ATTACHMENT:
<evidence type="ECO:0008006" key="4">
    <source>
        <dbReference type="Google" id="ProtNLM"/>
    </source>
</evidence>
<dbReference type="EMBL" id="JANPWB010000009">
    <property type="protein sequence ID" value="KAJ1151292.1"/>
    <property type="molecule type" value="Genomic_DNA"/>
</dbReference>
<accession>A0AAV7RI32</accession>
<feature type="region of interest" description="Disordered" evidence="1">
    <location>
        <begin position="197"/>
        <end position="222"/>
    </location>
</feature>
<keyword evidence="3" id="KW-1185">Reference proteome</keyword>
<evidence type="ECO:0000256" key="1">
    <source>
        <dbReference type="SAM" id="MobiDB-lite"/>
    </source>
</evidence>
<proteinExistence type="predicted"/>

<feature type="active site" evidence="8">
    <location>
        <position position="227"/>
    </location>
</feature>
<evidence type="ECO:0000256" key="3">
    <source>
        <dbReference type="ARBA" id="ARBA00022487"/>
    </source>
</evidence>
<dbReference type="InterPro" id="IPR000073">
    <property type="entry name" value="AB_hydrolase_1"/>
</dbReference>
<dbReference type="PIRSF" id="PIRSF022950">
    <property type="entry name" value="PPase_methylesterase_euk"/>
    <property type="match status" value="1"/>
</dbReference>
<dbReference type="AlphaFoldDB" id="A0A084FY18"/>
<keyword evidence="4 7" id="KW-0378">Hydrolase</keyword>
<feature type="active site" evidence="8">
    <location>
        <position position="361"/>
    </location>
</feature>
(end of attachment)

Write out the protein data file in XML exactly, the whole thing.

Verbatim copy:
<evidence type="ECO:0008006" key="4">
    <source>
        <dbReference type="Google" id="ProtNLM"/>
    </source>
</evidence>
<dbReference type="EMBL" id="JANPWB010000009">
    <property type="protein sequence ID" value="KAJ1151292.1"/>
    <property type="molecule type" value="Genomic_DNA"/>
</dbReference>
<accession>A0AAV7RI32</accession>
<feature type="region of interest" description="Disordered" evidence="1">
    <location>
        <begin position="197"/>
        <end position="222"/>
    </location>
</feature>
<keyword evidence="3" id="KW-1185">Reference proteome</keyword>
<evidence type="ECO:0000256" key="1">
    <source>
        <dbReference type="SAM" id="MobiDB-lite"/>
    </source>
</evidence>
<proteinExistence type="predicted"/>

<feature type="active site" evidence="8">
    <location>
        <position position="227"/>
    </location>
</feature>
<evidence type="ECO:0000256" key="3">
    <source>
        <dbReference type="ARBA" id="ARBA00022487"/>
    </source>
</evidence>
<dbReference type="InterPro" id="IPR000073">
    <property type="entry name" value="AB_hydrolase_1"/>
</dbReference>
<dbReference type="PIRSF" id="PIRSF022950">
    <property type="entry name" value="PPase_methylesterase_euk"/>
    <property type="match status" value="1"/>
</dbReference>
<dbReference type="AlphaFoldDB" id="A0A084FY18"/>
<keyword evidence="4 7" id="KW-0378">Hydrolase</keyword>
<feature type="active site" evidence="8">
    <location>
        <position position="361"/>
    </location>
</feature>